Reviews Comments: The curious case of EGS
The curious case of EGS
It's painful to write "El Goonish Shive." It's sophomoric (at best), belies a fundamental unease on the author's part, a lack of a clear concept, and it hardly rolls off the tongue. So when this comic launched a decade ago, the title was a perfect fit. Of course, awkward comics like this were (and are) a dime-a-dozen; the difference is that, for the most part, those other have all fallen by the wayside when their authors either gave up or moved on to better projects (and usually a bit more respect.) EGS stands out because it's still here. Even though the comic was more hole than boat in over the first half of its existence, Dan Shive kept paddling on diligently. The amazing thing is that somehow it not only survived, but thrived. It's certainly not perfect (especially if you're taking the aforementioned baggage into account), but it's evolved into one of the most solid webcomics out there. In the most bizarre turn of all, Mr. Shive's initially scattershot work has built its recent excellence on things that were almost entirely absent in its early stages, namely: pacing, insightful characterization, and sound, effective, and expressive character design. (Yes! Really!!) Of course, no matter how strong the most recent strips are, that doesn't rescue you from the trauma of having to read the first several years of updates to appreciate them... except, amazingly, you don't have to! Dan Shive has been meticulous (Even pedantic! In a good way!) about linking to every single reference or call-back since 2008-2009ish, meaning that you only need to endure small exposures to appreciate the absurd amount of well-executed brick jokes. Now the caveat: as always, shape-shifting and all the associated tropes are still extremely prolific, so if that's a deal-breaker, you'd better stick to Gunnerkrigg Court (well, read that regardless.) The good news is that it's handled with much more tact, and you'll be too busy caring about the characters to mind too much. There's plenty of quality work to be enjoyed if you're smart about it, so my parting advice for those who find themselves on the fence is to start with the Hidden Genesis arc, where both the plot and the art style enter the 'bearable' stage of development.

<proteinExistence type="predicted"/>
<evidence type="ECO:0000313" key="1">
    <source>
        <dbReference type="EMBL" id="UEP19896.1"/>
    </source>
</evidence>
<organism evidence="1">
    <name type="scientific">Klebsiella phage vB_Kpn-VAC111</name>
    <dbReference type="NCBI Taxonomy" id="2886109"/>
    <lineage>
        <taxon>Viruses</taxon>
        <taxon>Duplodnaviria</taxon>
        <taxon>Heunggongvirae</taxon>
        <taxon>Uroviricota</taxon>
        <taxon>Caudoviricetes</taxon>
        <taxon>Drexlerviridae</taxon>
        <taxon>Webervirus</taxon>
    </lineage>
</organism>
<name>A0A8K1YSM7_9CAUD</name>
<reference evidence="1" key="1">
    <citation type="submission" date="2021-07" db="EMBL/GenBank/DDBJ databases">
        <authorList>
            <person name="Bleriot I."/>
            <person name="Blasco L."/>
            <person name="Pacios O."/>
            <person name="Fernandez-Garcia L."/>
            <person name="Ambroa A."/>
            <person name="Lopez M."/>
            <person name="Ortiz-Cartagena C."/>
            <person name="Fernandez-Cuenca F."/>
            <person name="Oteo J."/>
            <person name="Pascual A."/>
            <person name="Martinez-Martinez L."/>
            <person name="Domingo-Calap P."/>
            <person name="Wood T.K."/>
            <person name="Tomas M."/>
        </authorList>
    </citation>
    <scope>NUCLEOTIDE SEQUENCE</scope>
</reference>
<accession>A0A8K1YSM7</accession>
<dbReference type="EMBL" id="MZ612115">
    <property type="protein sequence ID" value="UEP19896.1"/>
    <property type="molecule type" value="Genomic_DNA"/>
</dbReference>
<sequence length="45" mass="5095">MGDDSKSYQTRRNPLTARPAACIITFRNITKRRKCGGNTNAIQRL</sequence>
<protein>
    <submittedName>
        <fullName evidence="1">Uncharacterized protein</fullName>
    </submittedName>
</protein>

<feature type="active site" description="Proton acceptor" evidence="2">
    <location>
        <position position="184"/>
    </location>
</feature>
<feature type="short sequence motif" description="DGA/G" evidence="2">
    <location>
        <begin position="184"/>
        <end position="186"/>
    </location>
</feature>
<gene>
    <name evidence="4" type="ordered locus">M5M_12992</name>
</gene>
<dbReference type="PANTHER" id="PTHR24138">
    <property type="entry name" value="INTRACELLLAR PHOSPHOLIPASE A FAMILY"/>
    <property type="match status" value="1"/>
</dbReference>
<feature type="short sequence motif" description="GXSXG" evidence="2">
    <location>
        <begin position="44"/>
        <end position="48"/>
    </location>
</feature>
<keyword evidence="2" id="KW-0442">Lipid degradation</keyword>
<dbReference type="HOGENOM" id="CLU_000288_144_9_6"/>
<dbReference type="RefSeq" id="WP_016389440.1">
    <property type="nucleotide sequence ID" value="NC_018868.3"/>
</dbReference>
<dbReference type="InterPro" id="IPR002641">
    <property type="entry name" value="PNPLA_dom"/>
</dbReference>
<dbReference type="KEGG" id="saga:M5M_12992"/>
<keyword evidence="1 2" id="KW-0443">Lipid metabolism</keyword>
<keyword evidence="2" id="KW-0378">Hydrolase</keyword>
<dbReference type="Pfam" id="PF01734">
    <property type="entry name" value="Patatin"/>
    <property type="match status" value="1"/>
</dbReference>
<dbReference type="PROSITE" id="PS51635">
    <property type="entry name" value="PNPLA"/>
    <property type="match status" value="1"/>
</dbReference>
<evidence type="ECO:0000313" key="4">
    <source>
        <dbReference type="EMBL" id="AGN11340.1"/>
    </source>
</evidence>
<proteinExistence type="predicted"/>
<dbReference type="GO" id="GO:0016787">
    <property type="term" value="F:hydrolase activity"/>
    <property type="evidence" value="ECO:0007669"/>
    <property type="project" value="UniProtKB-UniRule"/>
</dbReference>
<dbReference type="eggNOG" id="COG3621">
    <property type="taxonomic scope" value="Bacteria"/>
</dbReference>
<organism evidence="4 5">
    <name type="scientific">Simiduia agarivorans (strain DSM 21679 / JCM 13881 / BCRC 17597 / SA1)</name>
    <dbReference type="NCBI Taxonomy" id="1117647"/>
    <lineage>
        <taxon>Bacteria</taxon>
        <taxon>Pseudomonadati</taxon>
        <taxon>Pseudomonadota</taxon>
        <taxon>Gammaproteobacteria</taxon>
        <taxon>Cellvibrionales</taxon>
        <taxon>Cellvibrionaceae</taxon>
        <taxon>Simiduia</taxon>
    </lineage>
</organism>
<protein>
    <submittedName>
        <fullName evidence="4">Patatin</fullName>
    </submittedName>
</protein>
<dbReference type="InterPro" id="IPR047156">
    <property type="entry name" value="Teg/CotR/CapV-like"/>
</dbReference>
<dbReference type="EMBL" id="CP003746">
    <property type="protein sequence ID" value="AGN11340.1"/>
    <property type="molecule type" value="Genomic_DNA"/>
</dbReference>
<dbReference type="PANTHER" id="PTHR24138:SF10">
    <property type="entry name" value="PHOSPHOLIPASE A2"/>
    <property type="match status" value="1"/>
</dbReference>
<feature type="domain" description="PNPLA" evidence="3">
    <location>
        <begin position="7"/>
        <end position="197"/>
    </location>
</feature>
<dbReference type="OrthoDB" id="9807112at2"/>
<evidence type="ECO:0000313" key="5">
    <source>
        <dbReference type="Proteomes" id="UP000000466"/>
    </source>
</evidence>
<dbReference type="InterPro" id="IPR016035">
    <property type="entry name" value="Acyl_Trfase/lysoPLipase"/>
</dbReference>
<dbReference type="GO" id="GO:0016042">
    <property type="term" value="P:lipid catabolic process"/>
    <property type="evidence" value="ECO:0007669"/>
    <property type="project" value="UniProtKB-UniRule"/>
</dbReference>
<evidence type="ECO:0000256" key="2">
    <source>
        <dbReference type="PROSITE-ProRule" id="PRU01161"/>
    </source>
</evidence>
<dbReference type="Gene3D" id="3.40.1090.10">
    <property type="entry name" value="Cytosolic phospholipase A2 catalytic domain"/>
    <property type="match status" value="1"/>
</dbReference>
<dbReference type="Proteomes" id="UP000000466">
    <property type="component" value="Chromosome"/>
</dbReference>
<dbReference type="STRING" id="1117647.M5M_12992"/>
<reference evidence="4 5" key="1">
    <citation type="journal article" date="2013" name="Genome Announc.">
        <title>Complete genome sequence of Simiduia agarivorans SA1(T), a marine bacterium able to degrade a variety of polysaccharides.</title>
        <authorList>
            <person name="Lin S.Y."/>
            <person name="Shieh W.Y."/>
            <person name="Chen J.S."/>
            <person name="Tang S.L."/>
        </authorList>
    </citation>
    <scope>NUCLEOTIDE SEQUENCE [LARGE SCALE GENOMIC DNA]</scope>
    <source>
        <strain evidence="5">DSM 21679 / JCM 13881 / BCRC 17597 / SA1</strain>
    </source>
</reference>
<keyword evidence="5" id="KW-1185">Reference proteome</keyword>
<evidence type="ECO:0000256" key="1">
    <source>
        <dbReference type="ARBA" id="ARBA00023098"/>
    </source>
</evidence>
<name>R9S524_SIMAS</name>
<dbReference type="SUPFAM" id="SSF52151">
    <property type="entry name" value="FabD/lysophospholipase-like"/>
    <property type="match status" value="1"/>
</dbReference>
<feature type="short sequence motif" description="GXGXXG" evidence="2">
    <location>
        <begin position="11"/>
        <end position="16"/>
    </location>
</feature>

I'm sorry, but I've never forgiven Dan Shive for his utterly detestable gender politics. If those haven't changed, I refuse to believe anything else has gotten better.
comment #18875 ManCalledTrue 13th Apr 13
Man Called True: Um. Given that this is the internet, it's hard to tell what you mean by "detestable" here - things that one person thinks are accurate are things another might think are horribly sexist. I would say that there were definitely problems in the early comics but that they fell by the wayside in favor of plot quite quickly, and that when they have come up since then they've been better. If it's the very early comics you found problematic, that's gone. If it's the later "early" stuff you hate - the beginning of when (in my opinion) he decided to fix things - then no, it hasn't gotten better by a judgement that found it bad. Keep in mind, also, the difference between a character's opinions and the author's. Protagonists still have flaws - though in the realm of sexism and similar, they've grown out of those particular flaws by now.
comment #26673 qwertystop 18th Oct 14
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